Pennies, Nickels Worth Their Metal Under New House Bill

May 26, 2008 11:48 PM
by findingDulcinea Staff
by Lindsey Chapman
Bill calls for pennies and nickels to be mostly steel, skirting higher copper and nickel prices to get the coins’ production cost back below their face value.

30-Second Summary

Producing a penny cost 1.26 cents as of May 6, 2008; creating a nickel ran higher than 7.5 cents.

Because of the rise in copper and nickel prices, the House of Representatives has passed a bill that would make steel the main metal in the coins. The change is reminiscent of the steel pennies of World War II.

The present disparity between production costs, and the value of the penny in particular, has some people wondering whether minting pennies is necessary at all. “A modern penny simply isn’t worth enough to worry about,” writes The New Yorker.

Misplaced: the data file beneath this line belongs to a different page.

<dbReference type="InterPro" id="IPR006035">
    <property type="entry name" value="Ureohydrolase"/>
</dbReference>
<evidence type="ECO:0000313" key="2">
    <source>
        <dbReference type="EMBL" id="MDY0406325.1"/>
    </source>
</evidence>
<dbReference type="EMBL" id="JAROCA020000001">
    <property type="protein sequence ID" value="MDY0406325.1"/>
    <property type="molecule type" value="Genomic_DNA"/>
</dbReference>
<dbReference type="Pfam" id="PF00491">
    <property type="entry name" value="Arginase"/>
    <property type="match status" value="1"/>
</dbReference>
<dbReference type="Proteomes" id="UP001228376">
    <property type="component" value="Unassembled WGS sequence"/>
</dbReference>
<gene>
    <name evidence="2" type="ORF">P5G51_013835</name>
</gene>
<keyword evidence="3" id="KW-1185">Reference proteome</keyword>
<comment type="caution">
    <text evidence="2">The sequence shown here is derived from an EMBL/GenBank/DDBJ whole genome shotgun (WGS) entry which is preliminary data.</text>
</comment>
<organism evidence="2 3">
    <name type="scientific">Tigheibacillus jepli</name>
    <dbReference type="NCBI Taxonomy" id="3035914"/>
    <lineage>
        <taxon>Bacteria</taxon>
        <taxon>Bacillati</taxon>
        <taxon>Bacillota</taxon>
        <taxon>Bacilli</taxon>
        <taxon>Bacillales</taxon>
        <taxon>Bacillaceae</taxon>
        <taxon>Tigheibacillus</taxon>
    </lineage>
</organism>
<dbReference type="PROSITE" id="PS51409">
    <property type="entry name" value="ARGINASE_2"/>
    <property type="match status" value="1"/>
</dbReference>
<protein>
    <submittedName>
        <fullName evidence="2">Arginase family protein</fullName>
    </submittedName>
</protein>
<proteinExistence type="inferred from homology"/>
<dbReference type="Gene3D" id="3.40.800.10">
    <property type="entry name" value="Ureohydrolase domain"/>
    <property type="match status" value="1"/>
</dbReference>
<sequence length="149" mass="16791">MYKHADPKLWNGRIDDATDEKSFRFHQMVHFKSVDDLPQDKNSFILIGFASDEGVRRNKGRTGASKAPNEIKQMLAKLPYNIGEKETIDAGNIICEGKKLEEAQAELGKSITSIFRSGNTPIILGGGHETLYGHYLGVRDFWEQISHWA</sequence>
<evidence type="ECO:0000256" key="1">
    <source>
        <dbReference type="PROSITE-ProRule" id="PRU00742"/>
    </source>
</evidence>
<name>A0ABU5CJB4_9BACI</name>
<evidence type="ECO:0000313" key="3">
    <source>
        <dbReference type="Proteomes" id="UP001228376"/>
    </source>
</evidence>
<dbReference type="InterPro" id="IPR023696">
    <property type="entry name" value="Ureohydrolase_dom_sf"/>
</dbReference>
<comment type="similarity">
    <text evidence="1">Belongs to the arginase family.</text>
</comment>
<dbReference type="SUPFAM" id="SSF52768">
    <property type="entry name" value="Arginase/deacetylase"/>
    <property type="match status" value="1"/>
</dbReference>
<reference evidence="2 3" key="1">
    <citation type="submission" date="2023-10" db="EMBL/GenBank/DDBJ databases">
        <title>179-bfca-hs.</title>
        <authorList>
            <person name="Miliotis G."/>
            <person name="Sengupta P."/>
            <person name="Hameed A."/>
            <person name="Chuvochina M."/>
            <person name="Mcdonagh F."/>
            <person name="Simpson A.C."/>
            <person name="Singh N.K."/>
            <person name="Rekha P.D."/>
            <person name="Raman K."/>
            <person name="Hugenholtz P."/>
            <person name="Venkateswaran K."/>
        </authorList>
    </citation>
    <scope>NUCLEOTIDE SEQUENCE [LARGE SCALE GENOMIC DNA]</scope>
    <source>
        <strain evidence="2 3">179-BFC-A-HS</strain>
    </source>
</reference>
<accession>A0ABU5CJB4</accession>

Changing the composition of nickels is another matter though, because they’re used in vending machines, which distinguish real coins from fake ones based on weight and size. 

Regardless of the consequences, Rep. Luis Gutierrez says something must be done to address the issue. If the United States doesn’t change the metal content of its coins, making them will contribute “to our national debt by almost as much as the coin is worth,” Gutierrez cautions.     

Other coins are faring better than pennies and nickels. Dimes cost slightly more than 4 cents to mint. A quarter costs roughly 10 cents, while dollar coins run about 16 cents.

Headline Link: Changing the make-up of pennies, nickels

Background: Metal prices

Historical Context: Composition of the penny

Opinion & Analysis: The value of pennies

Related Topic: Theft of copper pipes

Reference: Producing money


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